(The Center Square) – A state judge Friday invalidated Gov. Ron DeSantis’ order prohibiting school boards from imposing mask mandates, but Florida is withholding funding for two districts that violated the order and state Attorney General Ashley Moody is warning boards to comply or face consequences.
Responding to a request by the Suwannee County School Board to ascertain if it “must follow Florida law as written” after the ruling or can “selectively enforce” COVID-19 protocols recommended by the U.S. Centers for Disease Control & Prevention (CDC), Moody said districts must follow the law.
Last Friday, 2nd Judicial Circuit Judge John Cooper’s ruled DeSantis overstepped his authority when he signed his June 30 executive order that was based on House Bill 241, the ‘Parents’ Bill of Rights Act,’ adopted by lawmakers during their 2021 session.
Cooper’s oral ruling concluded a four-day trial in stemming from a May lawsuit filed by parents from seven counties alleging DeSantis’ order unconstitutionally bars school boards from managing the pandemic in local schools.
Cooper did not issue an injunction suspending DeSantis’ order, but is expected to do so this week. How he crafts that order will affect how the state’s Department of Education (DOE). Board of Education (BOE) and lawmakers respond.
The Suwannee board requested an opinion from Moody on how it would respond as it ponders a proposed mask mandate. If imposed, Suwannee would join at least 12 other Florida school boards that have done so – including 10 since the BOE on Aug. 17 agreed to penalize the Alachua and Broward boards for adopting universal mask policies.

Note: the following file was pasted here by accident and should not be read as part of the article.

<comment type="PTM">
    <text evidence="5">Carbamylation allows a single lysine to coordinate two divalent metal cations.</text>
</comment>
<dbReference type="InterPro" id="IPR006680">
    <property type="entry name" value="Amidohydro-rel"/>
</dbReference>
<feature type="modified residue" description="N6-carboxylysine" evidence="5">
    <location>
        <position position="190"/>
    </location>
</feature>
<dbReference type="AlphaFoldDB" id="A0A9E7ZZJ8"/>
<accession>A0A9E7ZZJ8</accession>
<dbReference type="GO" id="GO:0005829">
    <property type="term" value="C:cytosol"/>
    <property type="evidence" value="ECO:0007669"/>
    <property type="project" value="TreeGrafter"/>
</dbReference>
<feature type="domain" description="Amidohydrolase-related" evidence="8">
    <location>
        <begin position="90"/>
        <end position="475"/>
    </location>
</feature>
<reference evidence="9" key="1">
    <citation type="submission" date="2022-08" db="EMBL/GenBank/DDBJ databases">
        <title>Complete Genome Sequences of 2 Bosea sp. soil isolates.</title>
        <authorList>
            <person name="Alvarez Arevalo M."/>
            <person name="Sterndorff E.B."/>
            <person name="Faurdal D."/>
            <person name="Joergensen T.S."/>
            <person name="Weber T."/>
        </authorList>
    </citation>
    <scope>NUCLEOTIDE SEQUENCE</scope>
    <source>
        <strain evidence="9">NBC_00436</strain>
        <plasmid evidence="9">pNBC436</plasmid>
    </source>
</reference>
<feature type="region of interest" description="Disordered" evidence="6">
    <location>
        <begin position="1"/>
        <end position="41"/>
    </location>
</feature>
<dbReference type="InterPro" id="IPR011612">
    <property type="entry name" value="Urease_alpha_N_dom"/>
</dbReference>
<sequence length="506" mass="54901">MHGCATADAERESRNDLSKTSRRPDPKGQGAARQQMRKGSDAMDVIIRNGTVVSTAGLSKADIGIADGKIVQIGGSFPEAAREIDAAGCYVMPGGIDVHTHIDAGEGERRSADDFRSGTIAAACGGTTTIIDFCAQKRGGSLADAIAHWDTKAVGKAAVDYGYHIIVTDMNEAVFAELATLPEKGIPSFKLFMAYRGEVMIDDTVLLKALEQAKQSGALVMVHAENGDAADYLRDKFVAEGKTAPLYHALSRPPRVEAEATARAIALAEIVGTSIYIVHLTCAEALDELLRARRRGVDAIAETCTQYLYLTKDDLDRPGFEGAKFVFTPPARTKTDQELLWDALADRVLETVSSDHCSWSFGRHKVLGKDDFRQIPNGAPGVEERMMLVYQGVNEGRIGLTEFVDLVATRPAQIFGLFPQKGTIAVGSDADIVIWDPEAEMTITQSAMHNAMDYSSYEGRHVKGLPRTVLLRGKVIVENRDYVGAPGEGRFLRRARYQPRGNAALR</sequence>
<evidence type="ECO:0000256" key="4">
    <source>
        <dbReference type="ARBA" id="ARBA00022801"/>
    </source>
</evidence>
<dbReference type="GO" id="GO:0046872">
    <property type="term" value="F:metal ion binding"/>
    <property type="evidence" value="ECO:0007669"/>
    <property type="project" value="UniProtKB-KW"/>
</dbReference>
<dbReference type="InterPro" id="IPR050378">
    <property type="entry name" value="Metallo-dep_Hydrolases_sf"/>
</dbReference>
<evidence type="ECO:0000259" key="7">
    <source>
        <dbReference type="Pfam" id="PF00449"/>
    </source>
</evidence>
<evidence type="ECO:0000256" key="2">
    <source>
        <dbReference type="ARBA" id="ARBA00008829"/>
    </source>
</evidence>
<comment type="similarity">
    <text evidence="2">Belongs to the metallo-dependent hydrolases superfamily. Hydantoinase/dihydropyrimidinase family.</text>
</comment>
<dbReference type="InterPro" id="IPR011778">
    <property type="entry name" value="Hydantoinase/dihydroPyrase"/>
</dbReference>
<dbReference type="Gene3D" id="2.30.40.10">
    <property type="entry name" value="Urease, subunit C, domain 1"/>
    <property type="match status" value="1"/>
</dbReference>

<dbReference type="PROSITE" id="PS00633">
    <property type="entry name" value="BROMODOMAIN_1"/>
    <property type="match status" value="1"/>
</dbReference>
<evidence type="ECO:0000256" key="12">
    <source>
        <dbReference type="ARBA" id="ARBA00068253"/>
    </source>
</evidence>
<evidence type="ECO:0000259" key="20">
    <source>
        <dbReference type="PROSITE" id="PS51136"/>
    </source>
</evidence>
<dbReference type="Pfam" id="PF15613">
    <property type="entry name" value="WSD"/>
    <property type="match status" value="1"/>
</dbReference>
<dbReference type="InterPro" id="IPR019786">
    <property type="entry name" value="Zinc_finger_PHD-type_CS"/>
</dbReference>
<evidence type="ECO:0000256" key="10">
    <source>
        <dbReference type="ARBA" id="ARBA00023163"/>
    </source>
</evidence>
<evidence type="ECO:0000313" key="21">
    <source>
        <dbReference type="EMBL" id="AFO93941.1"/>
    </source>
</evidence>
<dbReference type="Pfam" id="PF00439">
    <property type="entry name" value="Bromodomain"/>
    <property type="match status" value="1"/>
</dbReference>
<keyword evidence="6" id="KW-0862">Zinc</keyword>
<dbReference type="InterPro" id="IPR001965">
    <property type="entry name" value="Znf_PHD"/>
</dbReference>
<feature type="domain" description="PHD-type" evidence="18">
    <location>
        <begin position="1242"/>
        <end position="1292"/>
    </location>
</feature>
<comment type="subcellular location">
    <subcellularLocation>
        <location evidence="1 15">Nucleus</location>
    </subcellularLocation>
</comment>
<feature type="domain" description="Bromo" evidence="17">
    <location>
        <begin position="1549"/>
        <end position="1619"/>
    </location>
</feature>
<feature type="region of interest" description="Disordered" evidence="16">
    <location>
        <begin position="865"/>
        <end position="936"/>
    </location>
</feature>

But Moody said Cooper’s ruling narrowly addresses alleged overreach by the governor in the context of HB 241, under which the state cannot “infringe on the fundamental rights of a parent to direct the upbringing, education, health care, and mental health” of a child.
Cooper said the state can enforce HB 241, but must “do so in accordance with the terms of the law” and ruled school boards can impose mask mandates if, as the law states, they “demonstrate its reasonableness and the other factors.”
In her response, Moody said Cooper’s ruling does not make DeSantis’ order invalid nor does it repeal Rule 64DER21-12, which authorizes the state’s Department of Health (DOH) to issue rules governing “the control of preventable communicable diseases” in schools.
"Notably, while you say that there is pending litigation regarding the validity of the underlying legal authorities, there does not appear to be pending litigation on the question whether school districts must comply with those authorities pending such litigation,” Moody wrote. “It is my opinion that the district must comply with Rule 64DER21-12 and any other applicable authorities unless and until the judiciary declares them invalid.”
State Education Commissioner Richard Corcoran Monday announced the DOE had withheld funds from Alachua and Broward county school districts for violating the order.
“We’re going to fight to protect parent’s rights to make health care decisions for their children,” Corcoran said. “They know what is best for their children. What’s unacceptable is the politicians who have raised their right hands and pledged, under oath, to uphold the Constitution but are not doing so. Simply said, elected officials cannot pick and choose what laws they want to follow.”
Cooper has not “declared the rule to be invalid, and as such, this advisory opinion clearly states that multiple school districts are breaking the law by violating parents’ rights,” DOE spokesman Jared Ochs said. “Today, the (DOE) is urging every school district that has mandated masks without an opt out to promptly change its policies and comply with Florida’s rules and laws.”